THE INSIDE MAN

De-stocking and De-leveraging

De-stocking and De-leveraging image

Text: Tito F. Hermoso / Photos: | posted May 20, 2009 19:23

As the global recession continues

As the global recession continues to dampen world wide demand for automobiles, the prudent businessmen have engaged in de-stocking and de-leveraging. De-stocking means a reduction in new car orders as stocks have been moving slowly. The chain reaction resulting form de-stocking is reduced orders to factories, who in turn lay-off workers and cut orders from parts makers. De-leveraging on the other hand means reduced financing for car purchases and inventory financing, as businessmen reduce their debt loads in anticipation of slower sales.

If we got to a stage when international new car launches only took 90 days to get here- about a cargo ship's multi-stop journey to our side of the world - we now have to settle with time lags that are a bit longer. Thus we see a slow down in new car launches and events, mainly from importers. As we enter the middle of the 2nd quarter and the stocks of importers empty, we will be seeing these new models breaking cover sooner rather than later.

If BMW has been quiet, it is because it is now sufficiently warmed up to begin the roll out of the new 7-series, which will be followed by the new Z4. Latest model 1, 3 and 5 series are already clearing customs. PGA has always had its steady Porsche and Audi R-8 clientele, as its lean just-in-time inventory system keeps its order books busy. CATS, Motors, after spending the 1st quarter clearing stock of Chryslers, Dodges, Jeeps and Mercedes Benz's have now started ramping up its E-class supply. Volvo, fresh from peaking sales of the trendy C30 coupe-hatchback, has been delivering XC60's as fast as it can order them from Sweden. Stock clearing too, is the order at the day for Jaguar XF's and Land Rover Freelanders.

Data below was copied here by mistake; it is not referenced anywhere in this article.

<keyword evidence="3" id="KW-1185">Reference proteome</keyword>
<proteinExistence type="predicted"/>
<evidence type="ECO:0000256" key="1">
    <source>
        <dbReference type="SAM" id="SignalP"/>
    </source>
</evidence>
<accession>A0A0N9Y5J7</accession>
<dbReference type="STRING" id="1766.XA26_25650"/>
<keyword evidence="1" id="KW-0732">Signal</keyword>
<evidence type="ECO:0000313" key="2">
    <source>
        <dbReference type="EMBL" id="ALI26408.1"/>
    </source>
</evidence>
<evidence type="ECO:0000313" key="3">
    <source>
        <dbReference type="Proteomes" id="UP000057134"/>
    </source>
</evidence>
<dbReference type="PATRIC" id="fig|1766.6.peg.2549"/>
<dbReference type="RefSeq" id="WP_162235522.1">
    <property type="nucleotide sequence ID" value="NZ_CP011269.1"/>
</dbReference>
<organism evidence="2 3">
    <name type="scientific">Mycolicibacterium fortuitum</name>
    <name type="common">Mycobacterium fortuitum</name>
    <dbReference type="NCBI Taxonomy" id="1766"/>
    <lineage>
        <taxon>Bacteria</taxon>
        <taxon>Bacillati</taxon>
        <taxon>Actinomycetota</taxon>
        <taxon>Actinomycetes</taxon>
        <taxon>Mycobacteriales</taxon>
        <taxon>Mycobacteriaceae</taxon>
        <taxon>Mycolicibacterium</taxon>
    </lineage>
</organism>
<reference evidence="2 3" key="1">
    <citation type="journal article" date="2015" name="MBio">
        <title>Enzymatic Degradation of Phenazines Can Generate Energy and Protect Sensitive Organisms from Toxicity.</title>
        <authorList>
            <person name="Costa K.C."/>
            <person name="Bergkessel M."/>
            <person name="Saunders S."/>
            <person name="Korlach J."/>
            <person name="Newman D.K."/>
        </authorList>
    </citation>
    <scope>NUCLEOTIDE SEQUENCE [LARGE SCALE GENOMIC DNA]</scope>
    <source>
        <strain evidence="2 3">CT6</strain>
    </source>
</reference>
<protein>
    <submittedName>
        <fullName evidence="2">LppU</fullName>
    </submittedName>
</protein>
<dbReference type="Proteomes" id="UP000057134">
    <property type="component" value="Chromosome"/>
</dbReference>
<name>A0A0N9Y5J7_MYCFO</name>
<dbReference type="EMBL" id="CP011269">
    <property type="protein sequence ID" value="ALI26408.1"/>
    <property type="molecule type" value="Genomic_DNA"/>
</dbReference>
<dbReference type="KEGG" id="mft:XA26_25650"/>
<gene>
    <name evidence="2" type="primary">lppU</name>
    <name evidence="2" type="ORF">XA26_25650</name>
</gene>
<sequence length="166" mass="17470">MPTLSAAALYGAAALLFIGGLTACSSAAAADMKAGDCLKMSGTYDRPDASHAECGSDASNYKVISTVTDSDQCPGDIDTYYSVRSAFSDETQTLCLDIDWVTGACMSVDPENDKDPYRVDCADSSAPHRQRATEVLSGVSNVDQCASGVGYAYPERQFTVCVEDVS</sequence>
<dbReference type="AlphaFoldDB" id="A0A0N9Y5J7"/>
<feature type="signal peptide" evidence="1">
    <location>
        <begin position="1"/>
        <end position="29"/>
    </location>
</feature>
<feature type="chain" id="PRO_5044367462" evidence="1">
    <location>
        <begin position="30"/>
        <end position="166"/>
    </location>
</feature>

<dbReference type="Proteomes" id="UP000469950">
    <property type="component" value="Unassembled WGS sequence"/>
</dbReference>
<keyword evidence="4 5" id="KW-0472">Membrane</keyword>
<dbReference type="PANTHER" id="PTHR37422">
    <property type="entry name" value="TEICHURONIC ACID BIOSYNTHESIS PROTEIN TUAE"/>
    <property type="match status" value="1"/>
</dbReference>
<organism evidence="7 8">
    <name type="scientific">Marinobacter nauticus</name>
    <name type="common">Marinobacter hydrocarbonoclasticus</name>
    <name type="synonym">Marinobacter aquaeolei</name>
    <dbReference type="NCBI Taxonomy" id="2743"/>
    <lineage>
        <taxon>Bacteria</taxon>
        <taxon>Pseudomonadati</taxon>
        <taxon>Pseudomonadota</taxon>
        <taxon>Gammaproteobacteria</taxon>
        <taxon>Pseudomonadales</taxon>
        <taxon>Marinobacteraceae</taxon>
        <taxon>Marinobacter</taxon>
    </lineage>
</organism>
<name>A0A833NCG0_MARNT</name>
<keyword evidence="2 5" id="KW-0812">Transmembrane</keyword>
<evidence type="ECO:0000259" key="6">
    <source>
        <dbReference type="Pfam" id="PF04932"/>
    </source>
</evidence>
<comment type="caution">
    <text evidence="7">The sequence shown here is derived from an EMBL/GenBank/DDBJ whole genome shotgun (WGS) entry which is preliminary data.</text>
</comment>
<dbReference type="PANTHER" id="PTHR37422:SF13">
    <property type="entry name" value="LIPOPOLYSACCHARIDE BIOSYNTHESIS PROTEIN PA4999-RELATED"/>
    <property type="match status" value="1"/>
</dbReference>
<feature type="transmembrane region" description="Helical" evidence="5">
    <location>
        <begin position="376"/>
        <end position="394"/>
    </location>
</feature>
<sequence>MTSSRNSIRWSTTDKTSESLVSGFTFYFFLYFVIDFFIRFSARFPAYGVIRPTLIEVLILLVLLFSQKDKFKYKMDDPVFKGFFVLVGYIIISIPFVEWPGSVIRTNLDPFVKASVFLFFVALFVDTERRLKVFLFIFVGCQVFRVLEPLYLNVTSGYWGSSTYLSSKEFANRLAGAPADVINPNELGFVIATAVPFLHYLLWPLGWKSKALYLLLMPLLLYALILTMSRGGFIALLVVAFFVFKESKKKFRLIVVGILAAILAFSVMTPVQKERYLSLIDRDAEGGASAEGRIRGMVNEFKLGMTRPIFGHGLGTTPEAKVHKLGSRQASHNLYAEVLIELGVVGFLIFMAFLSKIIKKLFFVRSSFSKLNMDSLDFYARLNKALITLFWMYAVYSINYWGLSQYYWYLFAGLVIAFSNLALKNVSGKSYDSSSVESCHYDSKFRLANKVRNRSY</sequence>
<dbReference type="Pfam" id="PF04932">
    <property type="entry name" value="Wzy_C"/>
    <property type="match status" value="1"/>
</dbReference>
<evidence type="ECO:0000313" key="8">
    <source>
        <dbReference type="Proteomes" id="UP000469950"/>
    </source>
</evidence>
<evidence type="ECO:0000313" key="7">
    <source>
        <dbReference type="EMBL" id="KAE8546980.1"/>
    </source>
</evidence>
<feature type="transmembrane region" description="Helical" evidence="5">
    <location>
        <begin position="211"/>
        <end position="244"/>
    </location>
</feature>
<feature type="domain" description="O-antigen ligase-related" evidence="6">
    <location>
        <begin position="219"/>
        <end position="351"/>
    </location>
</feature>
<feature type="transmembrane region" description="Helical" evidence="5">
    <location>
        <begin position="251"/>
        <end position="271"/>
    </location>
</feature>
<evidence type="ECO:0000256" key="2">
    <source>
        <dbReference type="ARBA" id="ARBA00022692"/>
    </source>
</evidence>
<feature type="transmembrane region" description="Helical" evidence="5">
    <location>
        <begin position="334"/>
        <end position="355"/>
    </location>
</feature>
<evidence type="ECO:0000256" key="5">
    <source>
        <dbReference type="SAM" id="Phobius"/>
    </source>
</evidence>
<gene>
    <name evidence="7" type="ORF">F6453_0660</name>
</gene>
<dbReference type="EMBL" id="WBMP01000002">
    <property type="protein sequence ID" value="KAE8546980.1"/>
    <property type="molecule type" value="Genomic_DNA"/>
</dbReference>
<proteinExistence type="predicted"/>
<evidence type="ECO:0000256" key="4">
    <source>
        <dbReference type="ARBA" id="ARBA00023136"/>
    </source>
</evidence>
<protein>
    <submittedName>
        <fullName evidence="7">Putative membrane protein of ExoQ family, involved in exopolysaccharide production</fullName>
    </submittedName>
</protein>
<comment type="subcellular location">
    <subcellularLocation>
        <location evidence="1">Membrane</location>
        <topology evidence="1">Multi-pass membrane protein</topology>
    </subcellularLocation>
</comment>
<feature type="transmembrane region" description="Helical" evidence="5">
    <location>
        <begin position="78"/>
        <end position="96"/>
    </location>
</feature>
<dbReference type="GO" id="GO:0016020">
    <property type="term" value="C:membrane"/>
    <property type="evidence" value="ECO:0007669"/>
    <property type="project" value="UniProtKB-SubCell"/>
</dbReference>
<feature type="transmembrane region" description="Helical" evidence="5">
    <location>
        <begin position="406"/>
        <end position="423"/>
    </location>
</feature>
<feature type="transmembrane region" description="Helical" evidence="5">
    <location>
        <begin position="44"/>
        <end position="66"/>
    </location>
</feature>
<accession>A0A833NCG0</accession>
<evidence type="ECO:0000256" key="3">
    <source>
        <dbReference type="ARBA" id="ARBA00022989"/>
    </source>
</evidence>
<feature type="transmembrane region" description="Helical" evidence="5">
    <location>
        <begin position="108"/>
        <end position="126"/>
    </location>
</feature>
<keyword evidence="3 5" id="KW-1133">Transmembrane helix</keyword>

Of the car manufacturers, it is the global brands that ASEAN operations that do not miss a beat, giving evidence that the business downturn in ASEAN is far more benign than elsewhere. Even upgrades and re-faces are showing no delay. The upcoming re-face of the hot selling Honda Civic is already on stream. Almost all of Toyota's refreshed product line-up, whether ASEAN or Japan sourced, has been promptly re-launched. Both Ford's ASEAN and North American products - Ranger, Everest, E-150, Expedition EL - are now in synch with regional model sales offerings. GM has just introduced the 7-seat Captiva and the Opel Astra-based Chevrolet Cruze is due.

Mitsubishi continues to feed the market hunger for the hit Strada and Montero. Factory bottlenecks prevent it from delivering more Lancer EX's and Grandis. Though we haven't had much exposure to Mitsubishis made in Normal, Illinois - Galant, Endeavor and Eclipse - the convulsions at GM's Saturn unit and the possible loss of GM-Europe-Opel as a source of cars, opens up model sharing between Mitsubishi and Saturn. Subaru's sales strength keeps a steady through put of models coming from Motor Image's Singapore HQ. Suzuki continues to consolidate its niche presence and will be launching a new Alto and another variant of the SX-4.

The Koreans have been awfully quiet as there are several new models in the pipeline that have a good chance of making it to our market. There's the new Kia Sorento, Borego and Euro-hit Soul as sales of Carens and Carnival keep steady. Hyundai is concentrating on feeding the demand for crdi Tucsons, Grand Starex and the little i10 as a new Tucson is being prepared at the Korea HQ. Factory production bottlenecks prevent HARI from bringing the i30 crdi in considerable numbers. Even with Ssangyong's financing and labor problems, the latest models are available in the country.

And despite the downturn, again, the Chinese makers like FOTON and Chery continue to bring in fresh models, while new entrants are sure to join Lifan, JAC and Chana. The 2nd quarter may seem like a languid summer, but the signs of stirring from a long sales vacation are convincing.